Joblessness Worries Urban Indians & Global Citizens Alike – cited 2nd biggest worry in August 2020. COVID 19 continues to sit at the top: Survey
Healthcare has emerged as the 4th biggest concern for urban Indians – pushing Poverty and inequality to the 5th spot, displacing it from the 4th spot of July 2020
The Ipsos What Worries the World global monthly survey findings for August 2020, almost mirror the findings of July 2020 - Joblessness continues to be the 2nd biggest worry of urban Indians and global citizens alike; and COVID19 continues to sit right at the top, though slowly, the concern is receding.
Similarities end there
Interestingly, the pecking order of global and local list of other set of worries are different and highlight the concerns the citizens feel towards these glaring issues, by their markets. Healthcare has emerged as the 4th biggest concern for urban Indians – pushing Poverty and inequality to the 5th spot, displacing it from the 4th spot of July 2020
Top four global issues
1) COVID-19 (46%)
2) Unemployment & Jobs (51%)
3) Poverty and social inequality (30%)
4) Financial/ political corruption (27%)
Top four issues in India
1) COVID-19 (56%)
2) Unemployment & Jobs (40%)
3) Financial and political corruption (30%)
4) Healthcare (26%)
“Unemployment or joblessness continues to be the biggest worry after COVID19 and job creation needs to be prioritized by the govt on a war footing, especially for those who’ve lost their jobs due to the pandemic. Over half of urban Indians polled (51%), continue to worry about lack of jobs, the issue definitely is glaring. And while concern around COVID19 in Aug 2020 has seen a drop of 5%, compared to July 2020 (61%); all other worries have further shot up in intensity, and should be addressed,“ said Amit Adarkar, CEO, Ipsos India.
Indians continue to be optimistic. Global citizens beset with pessimism
All the worries notwithstanding, Indians globally remain one of the most optimistic – 3rd in the pecking order, after Saudi Arabia (75%) and Malaysia (65%) – with at least 60% urban Indians believing their country is headed in the right direction. 61% of global citizens on the contrary believe their country is on the wrong track. And the markets most pessimistic included South Africa (84%), Belgium (82%), Chile (76%), US (74%) and Hungary (73%), among others.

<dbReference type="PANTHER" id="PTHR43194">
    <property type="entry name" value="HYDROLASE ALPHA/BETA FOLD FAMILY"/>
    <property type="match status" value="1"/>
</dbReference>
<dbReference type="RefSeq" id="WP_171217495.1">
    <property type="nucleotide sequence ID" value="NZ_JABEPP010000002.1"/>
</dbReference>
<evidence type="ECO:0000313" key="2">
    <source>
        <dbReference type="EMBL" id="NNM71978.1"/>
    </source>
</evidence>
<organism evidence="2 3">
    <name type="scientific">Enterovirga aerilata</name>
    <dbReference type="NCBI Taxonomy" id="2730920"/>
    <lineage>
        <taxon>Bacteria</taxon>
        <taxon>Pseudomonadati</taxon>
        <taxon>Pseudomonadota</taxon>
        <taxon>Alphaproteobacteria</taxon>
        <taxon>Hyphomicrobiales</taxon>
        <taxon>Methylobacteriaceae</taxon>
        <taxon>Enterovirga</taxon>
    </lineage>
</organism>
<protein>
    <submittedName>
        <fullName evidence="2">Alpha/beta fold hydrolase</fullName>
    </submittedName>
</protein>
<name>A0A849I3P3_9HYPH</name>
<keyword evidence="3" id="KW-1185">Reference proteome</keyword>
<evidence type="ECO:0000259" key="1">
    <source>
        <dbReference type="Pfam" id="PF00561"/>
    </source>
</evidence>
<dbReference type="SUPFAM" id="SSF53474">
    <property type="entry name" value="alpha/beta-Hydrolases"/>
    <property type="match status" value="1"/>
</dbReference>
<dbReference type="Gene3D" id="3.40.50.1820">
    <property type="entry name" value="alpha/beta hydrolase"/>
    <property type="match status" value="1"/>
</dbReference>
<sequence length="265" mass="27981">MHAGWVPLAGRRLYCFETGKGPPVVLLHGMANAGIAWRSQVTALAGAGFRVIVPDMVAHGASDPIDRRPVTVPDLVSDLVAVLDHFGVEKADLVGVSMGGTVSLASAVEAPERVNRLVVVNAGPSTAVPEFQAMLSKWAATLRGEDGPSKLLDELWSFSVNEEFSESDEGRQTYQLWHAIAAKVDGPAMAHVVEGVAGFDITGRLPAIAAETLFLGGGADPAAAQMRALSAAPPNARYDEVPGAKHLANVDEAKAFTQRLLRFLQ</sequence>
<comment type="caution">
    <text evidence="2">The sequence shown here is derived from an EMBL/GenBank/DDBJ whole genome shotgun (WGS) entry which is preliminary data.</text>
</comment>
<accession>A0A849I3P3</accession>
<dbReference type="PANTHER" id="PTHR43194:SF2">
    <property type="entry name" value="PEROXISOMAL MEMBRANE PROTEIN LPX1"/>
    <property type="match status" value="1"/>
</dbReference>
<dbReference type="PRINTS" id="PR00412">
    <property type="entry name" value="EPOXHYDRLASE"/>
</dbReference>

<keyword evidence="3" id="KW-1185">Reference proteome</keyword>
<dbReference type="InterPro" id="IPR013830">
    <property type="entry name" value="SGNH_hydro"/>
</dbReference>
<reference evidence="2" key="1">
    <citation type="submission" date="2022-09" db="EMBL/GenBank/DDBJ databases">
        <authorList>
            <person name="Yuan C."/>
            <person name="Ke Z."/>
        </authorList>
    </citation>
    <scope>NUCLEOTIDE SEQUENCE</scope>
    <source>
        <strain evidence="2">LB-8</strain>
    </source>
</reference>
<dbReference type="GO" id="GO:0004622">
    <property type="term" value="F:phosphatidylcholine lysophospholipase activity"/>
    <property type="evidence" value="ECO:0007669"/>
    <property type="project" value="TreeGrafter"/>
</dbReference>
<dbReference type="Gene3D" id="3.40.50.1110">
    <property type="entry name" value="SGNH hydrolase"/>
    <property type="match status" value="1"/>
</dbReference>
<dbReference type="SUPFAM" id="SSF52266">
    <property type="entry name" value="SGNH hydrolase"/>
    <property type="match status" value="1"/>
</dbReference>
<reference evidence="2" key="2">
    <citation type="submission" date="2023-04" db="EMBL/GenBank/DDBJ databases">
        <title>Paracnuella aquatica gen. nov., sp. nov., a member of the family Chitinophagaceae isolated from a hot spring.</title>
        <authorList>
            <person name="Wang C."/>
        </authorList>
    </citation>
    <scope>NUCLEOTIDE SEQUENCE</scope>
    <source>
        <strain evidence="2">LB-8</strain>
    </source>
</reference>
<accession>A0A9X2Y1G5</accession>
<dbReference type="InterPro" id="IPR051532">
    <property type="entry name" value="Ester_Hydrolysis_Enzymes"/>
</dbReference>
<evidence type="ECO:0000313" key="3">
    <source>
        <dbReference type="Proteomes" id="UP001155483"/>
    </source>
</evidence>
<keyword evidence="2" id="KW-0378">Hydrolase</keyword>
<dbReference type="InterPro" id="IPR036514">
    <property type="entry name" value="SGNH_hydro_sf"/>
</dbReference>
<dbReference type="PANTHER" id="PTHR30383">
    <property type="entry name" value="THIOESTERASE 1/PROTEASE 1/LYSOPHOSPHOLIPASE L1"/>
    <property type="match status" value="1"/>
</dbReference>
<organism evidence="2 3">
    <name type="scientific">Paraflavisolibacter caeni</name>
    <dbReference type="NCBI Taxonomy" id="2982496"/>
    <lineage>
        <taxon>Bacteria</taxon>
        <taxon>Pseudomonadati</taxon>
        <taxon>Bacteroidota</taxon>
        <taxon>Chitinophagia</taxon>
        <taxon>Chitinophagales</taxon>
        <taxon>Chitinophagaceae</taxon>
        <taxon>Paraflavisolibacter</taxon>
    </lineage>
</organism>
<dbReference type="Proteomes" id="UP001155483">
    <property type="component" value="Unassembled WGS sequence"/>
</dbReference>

“India is young and a growing market. Indians are highly resilient people and the optimism reflects this. How this optimism translates into action (demand or growth) is not only a function of how the COVID19 situation evolves, but also on the job/ employment outlook,” added Adarkar.
The survey was conducted in 27 countries around the world via the Ipsos Online Panel system. The 27 countries included are Argentina, Australia, Belgium, Brazil, Canada, Chile, France, Great Britain, Germany, Hungary, India, Israel, Italy, Japan, Malaysia, Mexico, Netherlands, Peru, Poland, Russia, Saudi Arabia, South Africa, South Korea, Spain, Sweden, Turkey and the United States of America.
18,505 interviews were conducted between July 24th, 2020–August 7th, 2020 among adults aged 18-74 in the US, South Africa, Turkey, Israel and Canada and age 16-74 in all other countries. Data are weighted to match the profile of the population.
In 17 of the 27 countries surveyed internet penetration is sufficiently high to think of the samples as representative of the wider population within the age ranges covered: Argentina, Australia, Belgium, Canada, France, Germany, Hungary, Israel, Italy, Japan, Poland, South Korea, Spain, Sweden, Great Britain and United States. The remaining 11 countries surveyed: Brazil, Chile, India, Malaysia, Mexico, Netherlands, Russia, Peru, Saudi Arabia, South Africa and Turkey have lower levels of internet penetration and so these samples should instead be considered to represent a more affluent, connected population. These are still a vital social group to understand in these countries, representing an important and emerging middle class.